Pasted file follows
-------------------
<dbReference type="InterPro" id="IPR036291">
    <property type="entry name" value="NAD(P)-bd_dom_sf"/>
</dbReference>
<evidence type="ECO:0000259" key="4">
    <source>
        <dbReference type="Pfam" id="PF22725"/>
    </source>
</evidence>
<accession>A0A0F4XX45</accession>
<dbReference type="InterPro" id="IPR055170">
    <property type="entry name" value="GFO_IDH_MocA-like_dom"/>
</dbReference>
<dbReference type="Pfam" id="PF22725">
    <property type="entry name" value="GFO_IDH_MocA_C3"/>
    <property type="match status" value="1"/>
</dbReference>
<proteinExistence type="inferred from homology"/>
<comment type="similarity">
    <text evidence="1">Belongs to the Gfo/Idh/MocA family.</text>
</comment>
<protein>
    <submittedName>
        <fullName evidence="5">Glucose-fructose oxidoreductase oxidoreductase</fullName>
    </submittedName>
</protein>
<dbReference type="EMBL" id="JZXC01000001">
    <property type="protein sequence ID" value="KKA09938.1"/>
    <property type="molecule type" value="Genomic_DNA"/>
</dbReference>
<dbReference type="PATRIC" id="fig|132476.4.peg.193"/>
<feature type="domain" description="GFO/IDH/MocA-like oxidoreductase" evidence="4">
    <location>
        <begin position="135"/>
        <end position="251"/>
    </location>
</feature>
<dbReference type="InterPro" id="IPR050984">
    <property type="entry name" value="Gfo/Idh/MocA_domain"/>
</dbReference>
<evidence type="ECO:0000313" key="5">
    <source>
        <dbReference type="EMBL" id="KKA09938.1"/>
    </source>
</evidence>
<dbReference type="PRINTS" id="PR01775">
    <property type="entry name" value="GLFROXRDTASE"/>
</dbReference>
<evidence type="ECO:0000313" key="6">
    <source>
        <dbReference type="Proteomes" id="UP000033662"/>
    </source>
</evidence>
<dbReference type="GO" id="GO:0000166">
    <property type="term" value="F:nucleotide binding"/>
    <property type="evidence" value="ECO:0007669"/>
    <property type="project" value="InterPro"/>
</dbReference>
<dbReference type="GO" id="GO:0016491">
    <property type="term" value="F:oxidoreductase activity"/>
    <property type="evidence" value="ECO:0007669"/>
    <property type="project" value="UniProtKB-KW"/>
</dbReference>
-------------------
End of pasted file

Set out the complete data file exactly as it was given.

<dbReference type="InterPro" id="IPR036291">
    <property type="entry name" value="NAD(P)-bd_dom_sf"/>
</dbReference>
<evidence type="ECO:0000259" key="4">
    <source>
        <dbReference type="Pfam" id="PF22725"/>
    </source>
</evidence>
<accession>A0A0F4XX45</accession>
<dbReference type="InterPro" id="IPR055170">
    <property type="entry name" value="GFO_IDH_MocA-like_dom"/>
</dbReference>
<dbReference type="Pfam" id="PF22725">
    <property type="entry name" value="GFO_IDH_MocA_C3"/>
    <property type="match status" value="1"/>
</dbReference>
<proteinExistence type="inferred from homology"/>
<comment type="similarity">
    <text evidence="1">Belongs to the Gfo/Idh/MocA family.</text>
</comment>
<protein>
    <submittedName>
        <fullName evidence="5">Glucose-fructose oxidoreductase oxidoreductase</fullName>
    </submittedName>
</protein>
<dbReference type="EMBL" id="JZXC01000001">
    <property type="protein sequence ID" value="KKA09938.1"/>
    <property type="molecule type" value="Genomic_DNA"/>
</dbReference>
<dbReference type="PATRIC" id="fig|132476.4.peg.193"/>
<feature type="domain" description="GFO/IDH/MocA-like oxidoreductase" evidence="4">
    <location>
        <begin position="135"/>
        <end position="251"/>
    </location>
</feature>
<dbReference type="InterPro" id="IPR050984">
    <property type="entry name" value="Gfo/Idh/MocA_domain"/>
</dbReference>
<evidence type="ECO:0000313" key="5">
    <source>
        <dbReference type="EMBL" id="KKA09938.1"/>
    </source>
</evidence>
<dbReference type="PRINTS" id="PR01775">
    <property type="entry name" value="GLFROXRDTASE"/>
</dbReference>
<evidence type="ECO:0000313" key="6">
    <source>
        <dbReference type="Proteomes" id="UP000033662"/>
    </source>
</evidence>
<dbReference type="GO" id="GO:0000166">
    <property type="term" value="F:nucleotide binding"/>
    <property type="evidence" value="ECO:0007669"/>
    <property type="project" value="InterPro"/>
</dbReference>
<dbReference type="GO" id="GO:0016491">
    <property type="term" value="F:oxidoreductase activity"/>
    <property type="evidence" value="ECO:0007669"/>
    <property type="project" value="UniProtKB-KW"/>
</dbReference>